The name ElPHPis was given by the community because of his trademark sideburns.
Elephpas hypertextus zendframeworki (2012)
The green color matches the Zend Framework logo.
Elephpas hypertextus architecti (2014)
Originally made available through a Kickstarter campaign. The orange color matches the php[architect] logo.
Elephpas hypertextus feminae (2014)
Elephpas hypertextus solis (2014)
The elephpant was originally designed for the Sunshine PHP Conference. It was given out to attendees at the conference in 2014 and 2015.
Elephpas hypertextus laraveli (2014)
Elephpas hypertextus amstelodami (2014)
The name MurPHPy was kindly given by the organizers of AmsterdamPHP after facing a multitude of troubles during the packing and shipping stages of the campaign.
Currently it's available for sale from the the AmsterdamPHP Shop.
Elephpas hypertextus fooianum (2015)
This elephpant was released in 2016 and is available for sale from ConFoo.
Elephpas hypertextus auri (2015)
A true rarity, only one of these elephpants exists in the wild. It was designed by OpenGoodies to celebrate PHP's 20th anniversary on June 8, 2015. After developing the prototype the project was canceled because final production would not be ready in time. The single prototype was put up for auction on Ebay on the day of the anniversary. The auction was won by Zend Technologies co-founder Zeev Suraski.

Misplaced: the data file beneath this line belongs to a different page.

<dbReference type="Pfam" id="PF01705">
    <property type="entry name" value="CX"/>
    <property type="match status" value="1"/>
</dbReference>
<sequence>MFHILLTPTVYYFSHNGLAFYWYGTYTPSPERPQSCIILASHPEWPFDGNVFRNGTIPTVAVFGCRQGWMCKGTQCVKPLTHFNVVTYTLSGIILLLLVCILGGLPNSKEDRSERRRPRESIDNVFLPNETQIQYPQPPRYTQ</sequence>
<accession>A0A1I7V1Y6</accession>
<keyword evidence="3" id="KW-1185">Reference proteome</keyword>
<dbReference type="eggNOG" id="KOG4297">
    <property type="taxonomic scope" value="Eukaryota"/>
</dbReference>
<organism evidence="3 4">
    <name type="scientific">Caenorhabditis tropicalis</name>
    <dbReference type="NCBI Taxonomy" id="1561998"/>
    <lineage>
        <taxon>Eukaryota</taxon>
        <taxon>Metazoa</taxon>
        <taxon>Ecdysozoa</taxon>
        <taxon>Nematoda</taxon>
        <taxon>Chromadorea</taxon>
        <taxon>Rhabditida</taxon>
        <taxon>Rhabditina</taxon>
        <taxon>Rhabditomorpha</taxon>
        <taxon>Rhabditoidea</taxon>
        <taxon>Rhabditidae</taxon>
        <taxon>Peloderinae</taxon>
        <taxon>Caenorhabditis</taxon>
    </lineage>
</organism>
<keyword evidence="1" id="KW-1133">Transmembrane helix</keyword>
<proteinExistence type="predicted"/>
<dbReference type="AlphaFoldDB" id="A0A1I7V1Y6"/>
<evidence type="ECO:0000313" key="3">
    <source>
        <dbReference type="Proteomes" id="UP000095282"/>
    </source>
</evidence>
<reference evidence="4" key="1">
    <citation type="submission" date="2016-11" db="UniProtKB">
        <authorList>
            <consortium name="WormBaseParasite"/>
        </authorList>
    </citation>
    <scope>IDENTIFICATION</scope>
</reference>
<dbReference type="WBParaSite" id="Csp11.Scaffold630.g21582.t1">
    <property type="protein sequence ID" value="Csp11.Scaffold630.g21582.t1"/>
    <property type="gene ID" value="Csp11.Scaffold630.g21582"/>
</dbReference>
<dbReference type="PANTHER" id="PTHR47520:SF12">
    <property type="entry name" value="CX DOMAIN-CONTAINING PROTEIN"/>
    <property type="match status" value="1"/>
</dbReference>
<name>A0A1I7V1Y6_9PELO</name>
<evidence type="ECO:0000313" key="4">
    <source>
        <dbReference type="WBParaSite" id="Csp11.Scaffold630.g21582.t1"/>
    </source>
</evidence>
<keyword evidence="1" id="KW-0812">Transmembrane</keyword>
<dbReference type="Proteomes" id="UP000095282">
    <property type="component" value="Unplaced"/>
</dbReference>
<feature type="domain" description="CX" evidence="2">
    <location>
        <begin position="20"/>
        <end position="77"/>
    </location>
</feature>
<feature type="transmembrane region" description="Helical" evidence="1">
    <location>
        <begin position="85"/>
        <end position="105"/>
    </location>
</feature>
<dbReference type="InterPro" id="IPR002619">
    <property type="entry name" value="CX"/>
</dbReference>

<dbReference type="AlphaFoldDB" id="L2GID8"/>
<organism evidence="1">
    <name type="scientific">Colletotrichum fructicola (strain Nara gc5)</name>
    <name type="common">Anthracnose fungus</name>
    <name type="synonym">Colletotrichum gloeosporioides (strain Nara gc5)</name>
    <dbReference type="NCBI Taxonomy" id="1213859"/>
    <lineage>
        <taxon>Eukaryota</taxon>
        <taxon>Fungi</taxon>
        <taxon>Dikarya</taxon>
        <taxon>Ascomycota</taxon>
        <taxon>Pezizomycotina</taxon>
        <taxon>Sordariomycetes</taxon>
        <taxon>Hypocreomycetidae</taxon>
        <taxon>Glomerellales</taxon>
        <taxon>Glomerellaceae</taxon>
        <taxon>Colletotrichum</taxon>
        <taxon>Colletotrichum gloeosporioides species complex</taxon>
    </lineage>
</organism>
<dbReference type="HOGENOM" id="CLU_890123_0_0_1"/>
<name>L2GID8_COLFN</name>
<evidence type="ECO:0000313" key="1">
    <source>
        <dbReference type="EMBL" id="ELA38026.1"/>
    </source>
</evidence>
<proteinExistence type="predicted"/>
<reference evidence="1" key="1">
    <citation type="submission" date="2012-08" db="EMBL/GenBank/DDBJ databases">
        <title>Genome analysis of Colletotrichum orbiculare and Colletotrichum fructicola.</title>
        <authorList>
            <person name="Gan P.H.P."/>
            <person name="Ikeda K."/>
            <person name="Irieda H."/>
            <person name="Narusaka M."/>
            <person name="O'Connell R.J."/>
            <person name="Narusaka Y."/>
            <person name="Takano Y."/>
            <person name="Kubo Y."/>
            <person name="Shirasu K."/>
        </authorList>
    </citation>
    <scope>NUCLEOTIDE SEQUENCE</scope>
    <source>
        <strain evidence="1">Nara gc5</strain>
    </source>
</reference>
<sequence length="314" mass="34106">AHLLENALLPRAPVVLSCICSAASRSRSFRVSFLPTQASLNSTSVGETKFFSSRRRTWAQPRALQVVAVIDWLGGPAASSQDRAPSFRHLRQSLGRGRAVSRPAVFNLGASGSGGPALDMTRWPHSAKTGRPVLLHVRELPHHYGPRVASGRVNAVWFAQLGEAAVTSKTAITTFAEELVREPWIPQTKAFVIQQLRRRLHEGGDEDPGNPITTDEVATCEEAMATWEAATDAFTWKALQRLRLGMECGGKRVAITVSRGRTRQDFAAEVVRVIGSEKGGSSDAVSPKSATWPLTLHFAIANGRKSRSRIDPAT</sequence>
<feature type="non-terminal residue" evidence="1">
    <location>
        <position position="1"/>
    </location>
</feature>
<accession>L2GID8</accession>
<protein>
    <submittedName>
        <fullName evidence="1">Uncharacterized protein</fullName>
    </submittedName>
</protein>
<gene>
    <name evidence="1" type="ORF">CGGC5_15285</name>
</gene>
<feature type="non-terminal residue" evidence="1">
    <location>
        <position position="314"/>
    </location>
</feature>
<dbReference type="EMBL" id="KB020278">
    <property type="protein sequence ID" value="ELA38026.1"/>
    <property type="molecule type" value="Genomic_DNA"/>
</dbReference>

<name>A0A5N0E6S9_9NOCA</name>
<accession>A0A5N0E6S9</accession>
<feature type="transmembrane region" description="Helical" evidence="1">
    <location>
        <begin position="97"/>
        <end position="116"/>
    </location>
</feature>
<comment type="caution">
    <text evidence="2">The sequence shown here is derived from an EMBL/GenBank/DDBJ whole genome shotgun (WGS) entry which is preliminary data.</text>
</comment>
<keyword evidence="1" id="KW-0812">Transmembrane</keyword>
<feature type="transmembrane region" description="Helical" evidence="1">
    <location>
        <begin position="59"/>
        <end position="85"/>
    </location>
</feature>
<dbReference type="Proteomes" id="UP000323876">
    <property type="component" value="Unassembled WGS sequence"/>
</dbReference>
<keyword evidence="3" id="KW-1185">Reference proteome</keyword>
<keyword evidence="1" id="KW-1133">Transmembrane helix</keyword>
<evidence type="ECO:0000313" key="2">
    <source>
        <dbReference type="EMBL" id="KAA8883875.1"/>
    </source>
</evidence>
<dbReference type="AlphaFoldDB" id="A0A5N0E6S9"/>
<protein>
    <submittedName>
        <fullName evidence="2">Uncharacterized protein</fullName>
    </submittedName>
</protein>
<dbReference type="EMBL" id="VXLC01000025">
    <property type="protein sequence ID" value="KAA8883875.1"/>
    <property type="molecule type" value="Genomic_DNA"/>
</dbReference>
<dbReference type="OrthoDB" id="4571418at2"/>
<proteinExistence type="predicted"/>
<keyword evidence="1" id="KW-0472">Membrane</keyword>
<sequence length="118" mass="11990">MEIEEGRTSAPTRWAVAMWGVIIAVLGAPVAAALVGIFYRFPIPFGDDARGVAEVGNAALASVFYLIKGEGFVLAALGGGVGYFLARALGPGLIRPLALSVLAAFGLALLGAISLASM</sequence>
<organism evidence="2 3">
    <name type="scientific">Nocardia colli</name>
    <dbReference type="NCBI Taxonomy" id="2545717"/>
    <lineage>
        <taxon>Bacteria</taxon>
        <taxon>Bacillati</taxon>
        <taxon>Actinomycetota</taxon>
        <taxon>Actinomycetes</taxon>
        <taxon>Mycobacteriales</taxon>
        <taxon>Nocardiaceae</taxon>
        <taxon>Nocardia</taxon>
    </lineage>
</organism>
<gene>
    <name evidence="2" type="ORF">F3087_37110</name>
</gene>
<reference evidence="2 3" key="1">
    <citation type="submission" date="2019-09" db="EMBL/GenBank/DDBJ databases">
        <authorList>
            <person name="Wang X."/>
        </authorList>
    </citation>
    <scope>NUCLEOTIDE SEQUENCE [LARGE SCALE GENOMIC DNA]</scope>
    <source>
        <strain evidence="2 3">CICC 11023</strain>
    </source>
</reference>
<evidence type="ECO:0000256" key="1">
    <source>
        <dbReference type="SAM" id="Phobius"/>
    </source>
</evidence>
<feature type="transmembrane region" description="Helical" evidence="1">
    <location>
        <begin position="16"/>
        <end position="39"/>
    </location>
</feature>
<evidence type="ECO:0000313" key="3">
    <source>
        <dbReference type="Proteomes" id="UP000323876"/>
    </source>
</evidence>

This is the first elephpant that does not have plush fur. It has a circular disc on the right-rear leg showing the "Official ElePHPant" logo.
This elephpant has its own Twitter account at @gelephpant.
Elephpas hypertextus natalis (2015)
This one-of-a-kind elephpant was handcrafted by V. Fanzutti. It has been offered to the Kenya PHP User Group for their contribution for the 20th HaPHPy Birthday.
Elephpas hypertextus symphoniae (2015)
This elephpant has been sold at Symfony-related events starting in 2016.
Elephpas hypertextus shopwari (2016)
Elephpas hypertextus globi (2016)
Dutch PHP Conference
Elephpas hypertextus batavici (2016)
This elephpant was given away to attendees at the 2016 Dutch PHP Conference.
Elephpas hypertextus arcus (2016)